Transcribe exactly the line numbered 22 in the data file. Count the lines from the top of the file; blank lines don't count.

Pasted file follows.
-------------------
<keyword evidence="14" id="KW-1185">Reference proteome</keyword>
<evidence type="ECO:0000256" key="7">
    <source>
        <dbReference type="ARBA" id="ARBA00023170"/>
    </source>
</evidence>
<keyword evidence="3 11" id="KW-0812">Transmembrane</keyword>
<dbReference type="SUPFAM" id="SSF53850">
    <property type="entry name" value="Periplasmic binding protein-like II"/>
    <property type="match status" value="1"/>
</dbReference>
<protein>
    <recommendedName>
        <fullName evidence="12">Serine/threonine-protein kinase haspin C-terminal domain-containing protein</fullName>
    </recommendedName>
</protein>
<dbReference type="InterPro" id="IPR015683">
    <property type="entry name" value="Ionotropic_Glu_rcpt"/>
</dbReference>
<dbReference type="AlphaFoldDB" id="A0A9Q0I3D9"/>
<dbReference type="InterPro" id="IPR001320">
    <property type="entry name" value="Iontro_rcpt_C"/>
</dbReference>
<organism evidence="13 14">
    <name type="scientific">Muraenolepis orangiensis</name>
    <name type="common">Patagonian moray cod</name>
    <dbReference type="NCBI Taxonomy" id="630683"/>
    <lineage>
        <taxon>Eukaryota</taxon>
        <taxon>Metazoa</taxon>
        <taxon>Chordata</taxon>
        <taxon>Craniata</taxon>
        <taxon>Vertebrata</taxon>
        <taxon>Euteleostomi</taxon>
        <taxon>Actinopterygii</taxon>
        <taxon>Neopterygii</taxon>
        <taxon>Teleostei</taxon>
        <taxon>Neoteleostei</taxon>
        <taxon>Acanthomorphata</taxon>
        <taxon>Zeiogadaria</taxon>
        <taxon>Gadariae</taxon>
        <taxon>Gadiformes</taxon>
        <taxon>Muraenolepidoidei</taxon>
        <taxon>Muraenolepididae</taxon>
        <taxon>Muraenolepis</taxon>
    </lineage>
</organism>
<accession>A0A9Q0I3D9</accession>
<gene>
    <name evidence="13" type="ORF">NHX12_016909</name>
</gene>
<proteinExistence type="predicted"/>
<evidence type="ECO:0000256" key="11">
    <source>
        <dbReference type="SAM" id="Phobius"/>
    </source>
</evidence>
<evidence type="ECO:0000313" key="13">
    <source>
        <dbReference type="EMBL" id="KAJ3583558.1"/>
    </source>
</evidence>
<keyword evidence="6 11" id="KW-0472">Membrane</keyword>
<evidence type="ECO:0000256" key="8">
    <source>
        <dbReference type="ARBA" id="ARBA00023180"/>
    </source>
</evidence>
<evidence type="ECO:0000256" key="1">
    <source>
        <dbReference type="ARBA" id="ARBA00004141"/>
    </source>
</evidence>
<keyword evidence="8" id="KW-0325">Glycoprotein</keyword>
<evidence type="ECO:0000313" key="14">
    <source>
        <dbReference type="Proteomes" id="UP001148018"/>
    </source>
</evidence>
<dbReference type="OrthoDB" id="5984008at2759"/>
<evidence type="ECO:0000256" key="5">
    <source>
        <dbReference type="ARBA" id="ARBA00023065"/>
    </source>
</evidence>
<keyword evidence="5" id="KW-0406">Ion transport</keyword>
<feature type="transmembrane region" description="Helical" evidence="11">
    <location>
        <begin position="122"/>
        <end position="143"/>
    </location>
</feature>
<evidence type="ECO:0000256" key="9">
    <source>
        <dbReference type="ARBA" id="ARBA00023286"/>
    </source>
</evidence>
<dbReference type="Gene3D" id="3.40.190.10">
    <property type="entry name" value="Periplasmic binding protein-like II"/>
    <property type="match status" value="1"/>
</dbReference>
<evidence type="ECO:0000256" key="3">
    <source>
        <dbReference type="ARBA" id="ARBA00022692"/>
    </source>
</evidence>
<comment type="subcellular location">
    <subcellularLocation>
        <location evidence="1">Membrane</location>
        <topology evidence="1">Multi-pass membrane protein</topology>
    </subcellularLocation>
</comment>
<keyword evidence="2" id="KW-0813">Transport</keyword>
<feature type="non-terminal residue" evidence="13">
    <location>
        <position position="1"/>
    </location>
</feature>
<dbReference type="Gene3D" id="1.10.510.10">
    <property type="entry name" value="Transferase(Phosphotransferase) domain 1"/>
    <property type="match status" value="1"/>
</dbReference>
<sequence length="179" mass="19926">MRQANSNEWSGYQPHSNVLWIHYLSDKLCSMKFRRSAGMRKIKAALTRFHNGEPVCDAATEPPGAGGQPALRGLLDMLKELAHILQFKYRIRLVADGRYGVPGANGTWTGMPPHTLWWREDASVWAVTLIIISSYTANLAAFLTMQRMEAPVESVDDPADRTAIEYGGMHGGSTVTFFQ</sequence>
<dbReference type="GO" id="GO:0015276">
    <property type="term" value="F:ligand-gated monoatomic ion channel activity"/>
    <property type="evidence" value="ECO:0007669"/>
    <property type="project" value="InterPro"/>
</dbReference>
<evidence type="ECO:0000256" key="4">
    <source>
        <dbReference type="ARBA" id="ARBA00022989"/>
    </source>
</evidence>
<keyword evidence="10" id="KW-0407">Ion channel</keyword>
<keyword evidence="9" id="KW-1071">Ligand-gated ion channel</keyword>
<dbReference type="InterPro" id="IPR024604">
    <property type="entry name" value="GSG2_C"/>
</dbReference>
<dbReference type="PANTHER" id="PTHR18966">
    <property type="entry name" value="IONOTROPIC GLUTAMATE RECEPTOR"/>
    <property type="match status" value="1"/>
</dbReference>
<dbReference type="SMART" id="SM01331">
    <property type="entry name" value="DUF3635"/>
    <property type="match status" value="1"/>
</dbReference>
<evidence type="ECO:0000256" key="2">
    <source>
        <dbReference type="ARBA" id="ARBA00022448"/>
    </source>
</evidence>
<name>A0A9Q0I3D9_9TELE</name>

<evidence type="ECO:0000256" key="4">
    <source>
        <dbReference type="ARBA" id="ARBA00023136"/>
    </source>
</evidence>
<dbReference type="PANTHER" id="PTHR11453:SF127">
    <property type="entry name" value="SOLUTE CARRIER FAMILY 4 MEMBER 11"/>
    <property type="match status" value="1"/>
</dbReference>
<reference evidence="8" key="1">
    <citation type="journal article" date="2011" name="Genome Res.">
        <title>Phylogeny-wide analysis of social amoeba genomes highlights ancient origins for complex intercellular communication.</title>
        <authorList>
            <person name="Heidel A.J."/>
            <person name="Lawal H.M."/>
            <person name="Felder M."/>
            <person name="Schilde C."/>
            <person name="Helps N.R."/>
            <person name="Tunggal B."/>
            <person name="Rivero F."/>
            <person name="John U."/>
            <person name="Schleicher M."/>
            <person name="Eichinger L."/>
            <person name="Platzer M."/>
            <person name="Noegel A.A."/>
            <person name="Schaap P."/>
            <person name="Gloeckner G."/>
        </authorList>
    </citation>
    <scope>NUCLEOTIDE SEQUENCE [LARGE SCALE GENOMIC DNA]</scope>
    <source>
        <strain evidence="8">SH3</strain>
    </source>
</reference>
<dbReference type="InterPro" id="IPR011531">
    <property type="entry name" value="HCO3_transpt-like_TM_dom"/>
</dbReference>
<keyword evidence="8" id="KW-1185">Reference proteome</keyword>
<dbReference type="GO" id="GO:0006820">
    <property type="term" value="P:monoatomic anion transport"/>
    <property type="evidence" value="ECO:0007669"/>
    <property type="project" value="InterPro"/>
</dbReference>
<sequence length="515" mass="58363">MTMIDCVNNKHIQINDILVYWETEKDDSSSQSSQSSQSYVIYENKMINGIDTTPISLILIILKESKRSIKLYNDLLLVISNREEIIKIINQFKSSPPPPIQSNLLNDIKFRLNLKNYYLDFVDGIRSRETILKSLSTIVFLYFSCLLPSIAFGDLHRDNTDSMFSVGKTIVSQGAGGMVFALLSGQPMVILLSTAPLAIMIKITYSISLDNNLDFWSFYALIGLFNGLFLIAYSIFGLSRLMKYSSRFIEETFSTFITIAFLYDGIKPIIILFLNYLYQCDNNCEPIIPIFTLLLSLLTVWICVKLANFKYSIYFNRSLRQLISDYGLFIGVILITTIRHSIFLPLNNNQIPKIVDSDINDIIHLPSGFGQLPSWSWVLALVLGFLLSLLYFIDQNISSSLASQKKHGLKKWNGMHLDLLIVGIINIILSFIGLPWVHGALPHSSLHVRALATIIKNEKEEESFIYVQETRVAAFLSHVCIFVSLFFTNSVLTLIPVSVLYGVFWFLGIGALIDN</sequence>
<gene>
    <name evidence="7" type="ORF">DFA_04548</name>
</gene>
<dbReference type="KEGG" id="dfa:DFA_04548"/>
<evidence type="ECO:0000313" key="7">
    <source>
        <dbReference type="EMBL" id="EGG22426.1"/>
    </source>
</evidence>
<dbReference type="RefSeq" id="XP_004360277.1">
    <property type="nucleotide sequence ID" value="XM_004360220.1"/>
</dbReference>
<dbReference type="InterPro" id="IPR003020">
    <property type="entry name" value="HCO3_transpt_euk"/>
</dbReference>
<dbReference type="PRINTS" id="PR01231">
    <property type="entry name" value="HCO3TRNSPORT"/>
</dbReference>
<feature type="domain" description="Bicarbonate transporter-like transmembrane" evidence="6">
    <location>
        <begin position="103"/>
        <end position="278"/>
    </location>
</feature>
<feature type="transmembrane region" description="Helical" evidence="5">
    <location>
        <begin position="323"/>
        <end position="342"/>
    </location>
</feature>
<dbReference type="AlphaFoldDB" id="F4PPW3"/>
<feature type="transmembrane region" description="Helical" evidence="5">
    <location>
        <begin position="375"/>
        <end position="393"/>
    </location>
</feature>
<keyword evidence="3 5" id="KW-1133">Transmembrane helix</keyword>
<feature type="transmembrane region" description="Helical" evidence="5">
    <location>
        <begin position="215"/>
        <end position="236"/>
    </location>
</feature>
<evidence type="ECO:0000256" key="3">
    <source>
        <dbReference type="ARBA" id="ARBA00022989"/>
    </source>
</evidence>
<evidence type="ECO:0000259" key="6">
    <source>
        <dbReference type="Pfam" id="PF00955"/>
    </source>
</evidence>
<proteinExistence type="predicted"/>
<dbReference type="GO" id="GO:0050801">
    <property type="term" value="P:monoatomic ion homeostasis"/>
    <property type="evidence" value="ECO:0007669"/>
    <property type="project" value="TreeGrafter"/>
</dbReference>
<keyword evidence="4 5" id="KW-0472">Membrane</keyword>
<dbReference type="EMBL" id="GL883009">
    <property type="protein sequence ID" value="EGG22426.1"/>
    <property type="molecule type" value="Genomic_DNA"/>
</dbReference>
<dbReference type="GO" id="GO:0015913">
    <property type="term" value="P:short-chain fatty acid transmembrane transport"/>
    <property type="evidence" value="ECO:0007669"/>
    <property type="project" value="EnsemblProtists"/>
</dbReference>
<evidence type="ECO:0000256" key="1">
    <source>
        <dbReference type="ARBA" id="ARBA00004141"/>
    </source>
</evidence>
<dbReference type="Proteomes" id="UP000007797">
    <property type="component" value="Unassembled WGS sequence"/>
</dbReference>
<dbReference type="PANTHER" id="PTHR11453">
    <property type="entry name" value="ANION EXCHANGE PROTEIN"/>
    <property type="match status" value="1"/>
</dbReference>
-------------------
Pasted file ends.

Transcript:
    <property type="entry name" value="Iontro_rcpt_C"/>